WASHINGTON - (AP) - The FBI and Homeland Security have issued anationwide warning about al-Qaida threats to small airplanes, justdays before the anniversary of the 2001 terrorist attacks.

Authorities say there is no specific or credible terroristthreat for the 10-year anniversary of the attacks on the WorldTrade Center and Pentagon. But they have stepped up security acrossAmerica as a precaution.

According to a five-page law enforcement bulletin issued Friday,as recently as early this year, al-Qaida was considering ways toattack airplanes.

The alert, issued ahead of the summer's last busy travelweekend, said terrorists have considered renting private planes andloading them with explosives.

"Al-Qaida and its affiliates have maintained an interest inobtaining aviation training, particularly on small aircraft, and inrecruiting Western individuals for training in Europe or the UnitedStates, although we do not have current, credible information orintelligence of an imminent attack being planned," according tothe bulletin obtained by The Associated Press.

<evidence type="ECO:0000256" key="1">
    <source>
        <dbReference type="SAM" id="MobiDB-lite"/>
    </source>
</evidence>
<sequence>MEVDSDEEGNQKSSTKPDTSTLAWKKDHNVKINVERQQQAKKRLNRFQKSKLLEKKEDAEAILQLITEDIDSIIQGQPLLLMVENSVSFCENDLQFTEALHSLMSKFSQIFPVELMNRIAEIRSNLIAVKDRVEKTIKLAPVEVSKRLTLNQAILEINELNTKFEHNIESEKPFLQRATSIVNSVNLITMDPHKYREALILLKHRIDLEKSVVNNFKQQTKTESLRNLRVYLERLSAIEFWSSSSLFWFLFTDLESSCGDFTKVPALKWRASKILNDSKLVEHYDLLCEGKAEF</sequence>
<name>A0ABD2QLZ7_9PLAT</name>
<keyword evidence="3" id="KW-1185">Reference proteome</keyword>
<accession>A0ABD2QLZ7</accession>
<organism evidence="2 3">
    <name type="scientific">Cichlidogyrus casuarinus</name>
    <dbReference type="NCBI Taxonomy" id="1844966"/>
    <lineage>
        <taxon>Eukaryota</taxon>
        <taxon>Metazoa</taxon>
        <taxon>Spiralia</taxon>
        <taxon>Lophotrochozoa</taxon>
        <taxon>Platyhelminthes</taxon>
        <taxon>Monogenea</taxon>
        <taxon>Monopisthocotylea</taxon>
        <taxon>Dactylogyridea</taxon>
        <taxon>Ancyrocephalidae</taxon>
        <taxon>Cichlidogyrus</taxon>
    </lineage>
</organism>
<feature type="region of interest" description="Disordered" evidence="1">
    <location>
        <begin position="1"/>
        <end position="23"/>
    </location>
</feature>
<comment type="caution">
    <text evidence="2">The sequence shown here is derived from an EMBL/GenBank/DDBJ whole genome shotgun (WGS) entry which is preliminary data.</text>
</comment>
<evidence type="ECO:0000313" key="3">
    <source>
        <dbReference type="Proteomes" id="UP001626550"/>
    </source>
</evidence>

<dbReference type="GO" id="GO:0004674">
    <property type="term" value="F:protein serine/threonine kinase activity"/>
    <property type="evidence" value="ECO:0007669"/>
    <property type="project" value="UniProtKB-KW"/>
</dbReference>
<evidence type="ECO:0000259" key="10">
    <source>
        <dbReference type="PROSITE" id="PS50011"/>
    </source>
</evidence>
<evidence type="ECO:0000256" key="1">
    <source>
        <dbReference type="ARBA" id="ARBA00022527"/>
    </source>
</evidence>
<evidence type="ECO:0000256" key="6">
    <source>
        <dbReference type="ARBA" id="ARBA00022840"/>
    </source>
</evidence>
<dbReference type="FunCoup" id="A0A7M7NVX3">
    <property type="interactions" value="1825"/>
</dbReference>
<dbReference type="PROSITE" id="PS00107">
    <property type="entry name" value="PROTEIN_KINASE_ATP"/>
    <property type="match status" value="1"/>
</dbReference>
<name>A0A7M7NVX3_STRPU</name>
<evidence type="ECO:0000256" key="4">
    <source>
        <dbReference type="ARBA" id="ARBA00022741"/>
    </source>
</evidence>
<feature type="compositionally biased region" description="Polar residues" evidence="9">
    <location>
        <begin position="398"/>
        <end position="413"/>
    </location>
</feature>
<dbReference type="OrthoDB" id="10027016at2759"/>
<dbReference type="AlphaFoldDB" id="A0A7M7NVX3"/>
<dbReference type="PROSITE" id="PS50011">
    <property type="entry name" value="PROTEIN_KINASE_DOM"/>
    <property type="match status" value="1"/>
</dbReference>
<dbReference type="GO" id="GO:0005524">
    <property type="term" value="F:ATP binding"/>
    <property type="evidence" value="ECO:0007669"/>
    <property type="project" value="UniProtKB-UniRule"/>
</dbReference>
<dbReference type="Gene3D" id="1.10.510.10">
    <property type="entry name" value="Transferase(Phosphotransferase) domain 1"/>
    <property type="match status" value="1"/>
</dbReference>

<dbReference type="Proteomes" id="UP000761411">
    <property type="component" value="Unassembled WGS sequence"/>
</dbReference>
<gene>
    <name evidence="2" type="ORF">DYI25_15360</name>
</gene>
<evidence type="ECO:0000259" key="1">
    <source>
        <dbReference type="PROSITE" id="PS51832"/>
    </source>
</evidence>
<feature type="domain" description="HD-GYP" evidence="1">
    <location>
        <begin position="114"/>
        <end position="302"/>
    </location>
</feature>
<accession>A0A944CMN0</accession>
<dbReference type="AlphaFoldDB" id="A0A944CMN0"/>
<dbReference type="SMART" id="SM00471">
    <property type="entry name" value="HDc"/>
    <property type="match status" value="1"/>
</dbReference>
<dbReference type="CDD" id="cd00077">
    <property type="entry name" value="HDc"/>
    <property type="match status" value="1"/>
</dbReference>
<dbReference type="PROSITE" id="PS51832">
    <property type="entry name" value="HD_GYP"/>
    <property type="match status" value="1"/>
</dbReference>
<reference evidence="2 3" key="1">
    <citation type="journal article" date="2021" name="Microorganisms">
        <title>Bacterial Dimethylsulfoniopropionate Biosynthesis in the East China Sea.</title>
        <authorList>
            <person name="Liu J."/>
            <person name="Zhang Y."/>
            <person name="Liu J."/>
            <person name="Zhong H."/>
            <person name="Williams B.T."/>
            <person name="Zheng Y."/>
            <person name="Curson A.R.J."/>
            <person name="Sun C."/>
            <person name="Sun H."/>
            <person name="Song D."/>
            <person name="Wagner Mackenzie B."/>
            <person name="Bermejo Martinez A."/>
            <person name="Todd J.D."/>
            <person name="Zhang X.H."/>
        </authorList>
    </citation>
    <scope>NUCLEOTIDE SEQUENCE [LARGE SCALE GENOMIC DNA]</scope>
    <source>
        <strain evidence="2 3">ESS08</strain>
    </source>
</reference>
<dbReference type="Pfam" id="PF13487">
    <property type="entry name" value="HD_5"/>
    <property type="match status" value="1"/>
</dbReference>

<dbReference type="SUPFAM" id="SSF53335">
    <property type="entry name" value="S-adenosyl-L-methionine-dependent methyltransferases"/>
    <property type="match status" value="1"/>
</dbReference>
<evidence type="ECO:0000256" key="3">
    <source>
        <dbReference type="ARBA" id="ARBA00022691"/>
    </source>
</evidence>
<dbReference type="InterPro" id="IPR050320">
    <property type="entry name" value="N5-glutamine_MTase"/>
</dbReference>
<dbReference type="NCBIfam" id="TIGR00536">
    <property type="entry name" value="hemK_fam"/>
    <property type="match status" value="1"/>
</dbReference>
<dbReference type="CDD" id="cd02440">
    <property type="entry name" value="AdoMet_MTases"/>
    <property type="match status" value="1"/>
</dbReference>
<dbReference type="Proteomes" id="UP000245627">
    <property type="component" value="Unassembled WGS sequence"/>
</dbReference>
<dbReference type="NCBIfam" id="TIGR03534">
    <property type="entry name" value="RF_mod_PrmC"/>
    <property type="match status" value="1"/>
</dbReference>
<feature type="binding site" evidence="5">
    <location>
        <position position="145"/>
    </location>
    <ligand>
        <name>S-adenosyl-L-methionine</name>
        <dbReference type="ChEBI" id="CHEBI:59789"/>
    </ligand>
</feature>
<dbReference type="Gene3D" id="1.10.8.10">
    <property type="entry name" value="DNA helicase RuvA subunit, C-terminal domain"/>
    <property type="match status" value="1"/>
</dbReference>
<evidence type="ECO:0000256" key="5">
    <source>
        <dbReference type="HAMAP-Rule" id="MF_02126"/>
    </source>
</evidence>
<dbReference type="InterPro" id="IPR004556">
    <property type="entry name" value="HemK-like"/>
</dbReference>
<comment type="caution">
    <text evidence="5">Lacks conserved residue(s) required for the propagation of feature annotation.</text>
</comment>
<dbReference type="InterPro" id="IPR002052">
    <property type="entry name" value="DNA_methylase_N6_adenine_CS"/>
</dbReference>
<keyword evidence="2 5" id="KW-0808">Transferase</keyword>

The bulletin also says al-Qaida would like to use sympatheticWesterners to get flight training, then get them to become flightinstructors.

Matthew Chandler, a spokesman for the Department of HomelandSecurity, described the bulletin as routine.

"We shared this information with our partners to highlight theneed for continued awareness and vigilance," he said.

Aviation security is much tighter than it was a decade ago, butal-Qaida remains keenly interested in launching attacks onairplanes, believing large attacks with high body counts are morelikely to grab headlines.

Threats to small airplanes are nothing new. After the 2001attacks, the government grounded thousands of crop dusters amidfears the planes could be used in an attack.

In 2002, U.S. officials said they uncovered an al-Qaida plot tofly a small plane into a U.S. warship in the Gulf. And in 2003,U.S. officials uncovered an al-Qaida plot to crash anexplosives-laden small aircraft into the American consulate inKarachi, Pakistan.